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Health inequalities: Why do people smoke if they know it’s bad for them?

This entry is part 1 of 2 in the series Health inequalities

For the second instalment in our health inequalities series, we’re looking at what’s behind differences in the causes of smoking.

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Why diversity in STEM is vital to cancer research

Cancer Research UK’s (CRUK) ambition to beat cancer relies on a diverse and inclusive scientific workforce. People are at the…

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Health inequalities: “We have a moral duty to reduce them”

This entry is part 2 of 2 in the series Health inequalities

We talk to Professor Sir Michael Marmot, who’s been at the forefront of health inequality research for decades, to discuss what it is and how we can reduce it.

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Javid’s war on cancer can’t leave people behind

We’ve had plans before. What we need is leadership, commitment and competence. Addressing cancer inequalities and cancer prevention must be central to the plan.

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‘Levelling Up’: What should it mean for cancer?

The UK Government has set out how they’ll help parts of the country to catch up on a range of measures, including health.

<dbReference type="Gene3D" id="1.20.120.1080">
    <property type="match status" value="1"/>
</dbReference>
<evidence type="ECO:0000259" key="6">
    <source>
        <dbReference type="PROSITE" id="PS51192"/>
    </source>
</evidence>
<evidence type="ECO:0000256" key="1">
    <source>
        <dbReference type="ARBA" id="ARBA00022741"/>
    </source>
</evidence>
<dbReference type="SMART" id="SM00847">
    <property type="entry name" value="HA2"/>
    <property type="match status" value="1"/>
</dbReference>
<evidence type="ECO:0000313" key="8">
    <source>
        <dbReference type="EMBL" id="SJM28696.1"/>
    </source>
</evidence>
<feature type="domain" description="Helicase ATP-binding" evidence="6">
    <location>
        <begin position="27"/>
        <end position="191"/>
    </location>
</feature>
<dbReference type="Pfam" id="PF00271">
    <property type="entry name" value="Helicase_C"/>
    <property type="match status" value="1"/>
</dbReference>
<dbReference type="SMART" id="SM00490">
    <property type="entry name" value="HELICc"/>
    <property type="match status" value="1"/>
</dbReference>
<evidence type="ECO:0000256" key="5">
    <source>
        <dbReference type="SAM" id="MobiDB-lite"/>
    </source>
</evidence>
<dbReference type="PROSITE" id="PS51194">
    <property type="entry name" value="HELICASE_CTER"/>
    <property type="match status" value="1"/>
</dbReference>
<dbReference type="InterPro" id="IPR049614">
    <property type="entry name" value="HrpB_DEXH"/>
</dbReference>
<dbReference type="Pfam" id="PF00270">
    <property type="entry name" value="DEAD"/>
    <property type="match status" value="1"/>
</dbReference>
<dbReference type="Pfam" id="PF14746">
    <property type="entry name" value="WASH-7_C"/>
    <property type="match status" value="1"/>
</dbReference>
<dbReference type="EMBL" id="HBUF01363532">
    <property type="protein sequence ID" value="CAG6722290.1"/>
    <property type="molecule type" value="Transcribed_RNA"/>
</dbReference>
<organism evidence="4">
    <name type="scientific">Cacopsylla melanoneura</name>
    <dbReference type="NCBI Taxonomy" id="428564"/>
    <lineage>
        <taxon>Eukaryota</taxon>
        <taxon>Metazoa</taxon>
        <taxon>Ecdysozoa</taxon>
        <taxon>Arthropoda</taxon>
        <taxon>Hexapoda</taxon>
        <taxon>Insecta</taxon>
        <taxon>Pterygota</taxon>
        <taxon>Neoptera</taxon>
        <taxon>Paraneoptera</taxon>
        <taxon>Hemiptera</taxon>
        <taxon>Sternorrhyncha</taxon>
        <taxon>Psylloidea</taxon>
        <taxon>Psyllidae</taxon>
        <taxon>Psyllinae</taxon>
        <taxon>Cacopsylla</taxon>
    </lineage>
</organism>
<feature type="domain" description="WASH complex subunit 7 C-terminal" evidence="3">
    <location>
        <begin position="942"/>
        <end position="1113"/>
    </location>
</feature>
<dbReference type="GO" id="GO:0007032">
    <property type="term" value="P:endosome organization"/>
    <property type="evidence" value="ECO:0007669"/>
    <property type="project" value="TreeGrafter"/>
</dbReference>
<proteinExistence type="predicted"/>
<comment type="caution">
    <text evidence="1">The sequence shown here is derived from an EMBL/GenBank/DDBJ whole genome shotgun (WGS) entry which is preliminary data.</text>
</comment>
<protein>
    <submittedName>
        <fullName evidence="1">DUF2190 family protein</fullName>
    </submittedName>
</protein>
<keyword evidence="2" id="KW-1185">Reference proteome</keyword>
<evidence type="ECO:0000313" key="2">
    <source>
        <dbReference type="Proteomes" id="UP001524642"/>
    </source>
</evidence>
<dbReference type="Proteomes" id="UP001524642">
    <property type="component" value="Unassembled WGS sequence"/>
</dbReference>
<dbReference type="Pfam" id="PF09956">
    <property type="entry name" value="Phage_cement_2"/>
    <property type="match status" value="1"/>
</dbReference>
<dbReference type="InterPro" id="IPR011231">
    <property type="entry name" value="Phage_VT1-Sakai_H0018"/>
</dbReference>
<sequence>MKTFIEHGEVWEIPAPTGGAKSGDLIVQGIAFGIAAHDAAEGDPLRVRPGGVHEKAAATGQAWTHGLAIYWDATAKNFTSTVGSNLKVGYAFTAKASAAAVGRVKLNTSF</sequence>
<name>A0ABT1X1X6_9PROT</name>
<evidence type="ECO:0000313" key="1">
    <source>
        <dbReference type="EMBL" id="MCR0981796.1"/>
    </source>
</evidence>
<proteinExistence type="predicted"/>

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Cancer Research UK publishes gender and ethnicity pay gap reports

The charity publishes its gender and ethnicity pay gap reports.

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Investigating suspected prostate cancer: Improving GP-patient communication

A study published earlier this year uncovered some important differences in people’s experience of visiting the GP.

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Why people and culture matter in research

We bring you a summary of the government’s recent R&D People & Culture Strategy and what it could mean for cancer researchers

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England: Smoking responsible for twice as many cancers in most deprived groups

Over 11,000 cases of cancer were linked to smoking in the lowest income group, compared to around 6,000 in the highest.

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Research shows one size doesn’t fit all for cervical screening in the trans and non-binary community

Dr Alison Berner and team asked 140 trans men and non-binary people to share their past experiences and attitudes towards cervical screening.

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